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Over 60 countries have introduced bans, fees to cut single-use plastic waste

NEW DELHI -- Increasingly aware of the scope of plastic pollution, governments in more than 60 countries have introduced levies and bans to combat single-use plastic waste, according to U.N. Environment, an agency of the United Nations. 

"A growing number of governments are taking action and demonstrating that all nations, whether rich or poor, can become global environmental leaders," Erik Solheim, the agency's head, said in a report released Tuesday about sustainable solutions to single-use plastics.

With its release timed for U.N. World Environment Day, the report noted that rules limiting the use of plastic bags had decreased their use in places such as Morocco, Rwanda and parts of China, sometimes significantly. 

"Rwanda, a pioneer in banning single-use plastic bags, is now one of the cleanest nations on earth," Solheim said in the report.

But elsewhere, things haven't gone so well. Poor follow-through has left many such bans ineffective. 

In New Delhi, for instance, a ban on disposable plastics has had only limited impact "because of poor enforcement," the report said. The city has tried repeatedly over the past decade to ban the use of thin plastic bags, most recently announcing a heavy fine for rule-breakers. But the bags remain ubiquitous across the city, blowing in the wind, piled in ditches and readily offered in hundreds of thousands of shops. 

Elsewhere in India, including the states of Sikkim and Himachal Pradesh, there have been better results.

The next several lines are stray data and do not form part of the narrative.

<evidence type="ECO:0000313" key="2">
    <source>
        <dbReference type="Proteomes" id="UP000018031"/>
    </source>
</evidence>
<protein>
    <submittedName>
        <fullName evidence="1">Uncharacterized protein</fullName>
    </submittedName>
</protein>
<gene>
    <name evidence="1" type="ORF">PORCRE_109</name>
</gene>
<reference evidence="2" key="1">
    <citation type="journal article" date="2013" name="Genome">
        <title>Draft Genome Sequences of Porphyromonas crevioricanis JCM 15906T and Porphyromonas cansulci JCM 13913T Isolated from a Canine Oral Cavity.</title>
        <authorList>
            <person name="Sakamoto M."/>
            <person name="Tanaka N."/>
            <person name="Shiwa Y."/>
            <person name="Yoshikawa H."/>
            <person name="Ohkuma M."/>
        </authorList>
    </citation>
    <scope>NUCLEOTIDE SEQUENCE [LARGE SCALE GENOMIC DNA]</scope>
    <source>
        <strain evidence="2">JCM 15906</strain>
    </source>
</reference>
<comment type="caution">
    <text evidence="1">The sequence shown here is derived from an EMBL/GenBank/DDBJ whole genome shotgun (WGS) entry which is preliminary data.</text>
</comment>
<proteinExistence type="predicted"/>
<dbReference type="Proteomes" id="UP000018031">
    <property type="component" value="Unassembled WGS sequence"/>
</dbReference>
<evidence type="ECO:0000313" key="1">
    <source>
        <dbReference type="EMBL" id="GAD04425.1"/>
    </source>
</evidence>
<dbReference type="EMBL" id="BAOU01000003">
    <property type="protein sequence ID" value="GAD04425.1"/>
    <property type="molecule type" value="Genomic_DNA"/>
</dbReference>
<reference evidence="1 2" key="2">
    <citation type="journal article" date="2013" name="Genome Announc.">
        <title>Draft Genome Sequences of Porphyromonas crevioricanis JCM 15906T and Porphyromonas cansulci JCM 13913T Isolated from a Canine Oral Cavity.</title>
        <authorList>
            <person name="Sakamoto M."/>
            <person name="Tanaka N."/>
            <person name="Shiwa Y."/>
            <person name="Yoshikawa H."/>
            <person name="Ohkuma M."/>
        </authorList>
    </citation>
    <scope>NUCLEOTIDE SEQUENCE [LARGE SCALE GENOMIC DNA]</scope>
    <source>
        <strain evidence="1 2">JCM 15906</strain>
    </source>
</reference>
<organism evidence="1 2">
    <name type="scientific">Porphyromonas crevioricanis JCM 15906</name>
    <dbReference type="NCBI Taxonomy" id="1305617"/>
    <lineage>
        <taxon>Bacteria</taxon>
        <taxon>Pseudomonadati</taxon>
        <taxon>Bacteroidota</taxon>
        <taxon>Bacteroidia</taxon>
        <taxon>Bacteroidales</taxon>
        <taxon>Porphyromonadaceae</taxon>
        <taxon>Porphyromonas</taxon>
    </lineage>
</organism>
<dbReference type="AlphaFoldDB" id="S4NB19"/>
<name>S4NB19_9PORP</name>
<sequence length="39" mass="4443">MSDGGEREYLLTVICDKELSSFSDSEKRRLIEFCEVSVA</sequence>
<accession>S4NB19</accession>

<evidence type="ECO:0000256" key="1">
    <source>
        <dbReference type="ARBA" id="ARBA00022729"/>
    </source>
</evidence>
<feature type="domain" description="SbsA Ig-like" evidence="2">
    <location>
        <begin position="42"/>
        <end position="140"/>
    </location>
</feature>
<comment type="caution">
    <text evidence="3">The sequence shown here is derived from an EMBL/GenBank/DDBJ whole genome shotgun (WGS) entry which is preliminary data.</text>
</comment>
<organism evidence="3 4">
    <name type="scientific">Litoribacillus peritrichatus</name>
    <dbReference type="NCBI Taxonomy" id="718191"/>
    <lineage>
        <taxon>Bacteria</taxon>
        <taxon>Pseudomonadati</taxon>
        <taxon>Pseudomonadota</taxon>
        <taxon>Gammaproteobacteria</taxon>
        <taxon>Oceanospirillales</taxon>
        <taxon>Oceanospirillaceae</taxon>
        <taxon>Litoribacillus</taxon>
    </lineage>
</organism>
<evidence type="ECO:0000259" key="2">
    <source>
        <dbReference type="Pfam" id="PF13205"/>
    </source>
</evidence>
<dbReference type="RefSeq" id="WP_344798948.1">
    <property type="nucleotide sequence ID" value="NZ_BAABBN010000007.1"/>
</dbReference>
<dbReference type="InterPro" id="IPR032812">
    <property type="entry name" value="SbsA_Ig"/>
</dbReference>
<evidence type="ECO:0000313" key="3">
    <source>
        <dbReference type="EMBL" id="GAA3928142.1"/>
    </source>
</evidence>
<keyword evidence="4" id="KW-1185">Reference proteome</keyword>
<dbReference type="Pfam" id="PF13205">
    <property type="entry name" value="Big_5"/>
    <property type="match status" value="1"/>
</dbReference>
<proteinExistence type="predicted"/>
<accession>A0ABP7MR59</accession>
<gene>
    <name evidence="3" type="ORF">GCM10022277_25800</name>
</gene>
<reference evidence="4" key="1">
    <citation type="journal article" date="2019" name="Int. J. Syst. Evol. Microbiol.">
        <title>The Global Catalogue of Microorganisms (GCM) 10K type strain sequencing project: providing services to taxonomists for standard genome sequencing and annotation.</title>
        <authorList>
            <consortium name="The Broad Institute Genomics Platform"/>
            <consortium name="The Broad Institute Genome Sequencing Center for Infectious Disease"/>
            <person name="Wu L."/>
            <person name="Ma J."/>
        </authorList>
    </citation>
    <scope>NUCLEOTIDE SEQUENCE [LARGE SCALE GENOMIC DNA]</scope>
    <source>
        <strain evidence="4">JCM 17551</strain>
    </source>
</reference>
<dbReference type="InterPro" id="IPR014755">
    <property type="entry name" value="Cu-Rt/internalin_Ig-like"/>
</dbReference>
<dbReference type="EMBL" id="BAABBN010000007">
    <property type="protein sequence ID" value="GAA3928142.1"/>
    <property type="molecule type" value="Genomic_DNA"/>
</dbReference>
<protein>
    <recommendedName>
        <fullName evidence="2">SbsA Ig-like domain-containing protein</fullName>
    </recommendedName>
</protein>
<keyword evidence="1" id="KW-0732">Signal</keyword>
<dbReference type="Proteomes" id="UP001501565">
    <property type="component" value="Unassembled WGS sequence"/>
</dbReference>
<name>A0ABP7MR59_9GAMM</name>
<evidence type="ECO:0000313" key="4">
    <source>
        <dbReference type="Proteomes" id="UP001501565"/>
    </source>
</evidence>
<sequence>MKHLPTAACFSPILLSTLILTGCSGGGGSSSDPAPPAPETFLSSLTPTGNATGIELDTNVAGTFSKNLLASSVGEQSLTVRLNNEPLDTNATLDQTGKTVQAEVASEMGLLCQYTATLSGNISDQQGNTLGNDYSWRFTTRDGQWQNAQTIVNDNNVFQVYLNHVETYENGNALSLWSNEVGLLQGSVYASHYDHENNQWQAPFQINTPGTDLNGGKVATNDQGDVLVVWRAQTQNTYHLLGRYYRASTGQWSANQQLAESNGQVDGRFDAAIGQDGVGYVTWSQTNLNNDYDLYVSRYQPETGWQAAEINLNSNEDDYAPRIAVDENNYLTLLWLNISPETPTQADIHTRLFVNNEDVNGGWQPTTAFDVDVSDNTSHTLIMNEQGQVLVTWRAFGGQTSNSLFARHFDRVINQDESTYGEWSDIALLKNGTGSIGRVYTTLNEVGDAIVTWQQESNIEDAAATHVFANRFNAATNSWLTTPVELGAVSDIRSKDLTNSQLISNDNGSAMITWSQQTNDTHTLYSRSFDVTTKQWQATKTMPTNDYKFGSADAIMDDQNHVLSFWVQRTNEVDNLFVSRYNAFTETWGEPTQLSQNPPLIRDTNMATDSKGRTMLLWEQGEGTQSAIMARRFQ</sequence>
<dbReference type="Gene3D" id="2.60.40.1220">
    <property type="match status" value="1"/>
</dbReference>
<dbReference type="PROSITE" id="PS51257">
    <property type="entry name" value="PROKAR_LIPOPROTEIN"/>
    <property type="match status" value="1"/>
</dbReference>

Solheim praised India, which is hosting this year's Environment Day, for its growing focus on environmental protection. But he also noted that while traveling in the country he'd seen "some of the most beautiful scenic places, but destroyed by plastic pollution." 

In its report, the U.N. made a series of recommendations to make plastics bans more effective, from encouraging more cooperation from businesses to improving waste management practices to offering incentives. Governments must finance more development and research of alternative materials, as well as raise awareness among consumers, among other actions, the report said.

By some estimates, as many as 5 trillion plastic bags are used worldwide every year, the report noted.

"To meet the rising tide of plastics, we urgently need strong government leadership and intervention," it added.  

Solheim said, however, that plastic -- which has saved "countless lives" in the health sector and revolutionized safe food storage -- isn't the problem. 

"It's what we do with it," he said. "And that means the onus is on us to be far smarter in how we use this miracle material."

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